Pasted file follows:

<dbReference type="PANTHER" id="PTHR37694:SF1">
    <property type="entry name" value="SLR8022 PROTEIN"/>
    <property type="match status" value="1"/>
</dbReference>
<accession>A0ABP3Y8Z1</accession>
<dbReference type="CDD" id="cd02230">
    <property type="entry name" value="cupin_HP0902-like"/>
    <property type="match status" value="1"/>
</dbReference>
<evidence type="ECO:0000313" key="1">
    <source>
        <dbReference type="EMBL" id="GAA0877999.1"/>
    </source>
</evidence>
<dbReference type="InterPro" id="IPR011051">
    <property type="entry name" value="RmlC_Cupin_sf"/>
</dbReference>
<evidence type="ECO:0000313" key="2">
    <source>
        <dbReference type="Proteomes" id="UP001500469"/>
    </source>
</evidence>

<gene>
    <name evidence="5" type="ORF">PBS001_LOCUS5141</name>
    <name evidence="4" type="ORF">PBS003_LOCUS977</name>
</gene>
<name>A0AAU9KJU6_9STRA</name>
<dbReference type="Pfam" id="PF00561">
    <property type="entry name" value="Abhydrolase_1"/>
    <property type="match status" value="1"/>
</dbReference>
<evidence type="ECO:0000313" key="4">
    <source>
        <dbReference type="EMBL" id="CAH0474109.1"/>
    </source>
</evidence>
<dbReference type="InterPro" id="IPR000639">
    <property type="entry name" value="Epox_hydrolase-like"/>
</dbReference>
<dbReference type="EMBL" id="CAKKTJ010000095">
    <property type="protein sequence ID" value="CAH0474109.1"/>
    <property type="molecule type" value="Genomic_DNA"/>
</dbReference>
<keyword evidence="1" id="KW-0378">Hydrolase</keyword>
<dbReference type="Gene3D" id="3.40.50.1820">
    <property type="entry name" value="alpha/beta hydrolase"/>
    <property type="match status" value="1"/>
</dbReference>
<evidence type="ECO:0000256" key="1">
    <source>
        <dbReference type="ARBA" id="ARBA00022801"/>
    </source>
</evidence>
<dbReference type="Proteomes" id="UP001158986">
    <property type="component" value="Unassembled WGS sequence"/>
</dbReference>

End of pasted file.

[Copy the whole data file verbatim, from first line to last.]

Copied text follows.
<dbReference type="PANTHER" id="PTHR37694:SF1">
    <property type="entry name" value="SLR8022 PROTEIN"/>
    <property type="match status" value="1"/>
</dbReference>
<accession>A0ABP3Y8Z1</accession>
<dbReference type="CDD" id="cd02230">
    <property type="entry name" value="cupin_HP0902-like"/>
    <property type="match status" value="1"/>
</dbReference>
<evidence type="ECO:0000313" key="1">
    <source>
        <dbReference type="EMBL" id="GAA0877999.1"/>
    </source>
</evidence>
<dbReference type="InterPro" id="IPR011051">
    <property type="entry name" value="RmlC_Cupin_sf"/>
</dbReference>
<evidence type="ECO:0000313" key="2">
    <source>
        <dbReference type="Proteomes" id="UP001500469"/>
    </source>
</evidence>

<gene>
    <name evidence="5" type="ORF">PBS001_LOCUS5141</name>
    <name evidence="4" type="ORF">PBS003_LOCUS977</name>
</gene>
<name>A0AAU9KJU6_9STRA</name>
<dbReference type="Pfam" id="PF00561">
    <property type="entry name" value="Abhydrolase_1"/>
    <property type="match status" value="1"/>
</dbReference>
<evidence type="ECO:0000313" key="4">
    <source>
        <dbReference type="EMBL" id="CAH0474109.1"/>
    </source>
</evidence>
<dbReference type="InterPro" id="IPR000639">
    <property type="entry name" value="Epox_hydrolase-like"/>
</dbReference>
<dbReference type="EMBL" id="CAKKTJ010000095">
    <property type="protein sequence ID" value="CAH0474109.1"/>
    <property type="molecule type" value="Genomic_DNA"/>
</dbReference>
<keyword evidence="1" id="KW-0378">Hydrolase</keyword>
<dbReference type="Gene3D" id="3.40.50.1820">
    <property type="entry name" value="alpha/beta hydrolase"/>
    <property type="match status" value="1"/>
</dbReference>
<evidence type="ECO:0000256" key="1">
    <source>
        <dbReference type="ARBA" id="ARBA00022801"/>
    </source>
</evidence>
<dbReference type="Proteomes" id="UP001158986">
    <property type="component" value="Unassembled WGS sequence"/>
</dbReference>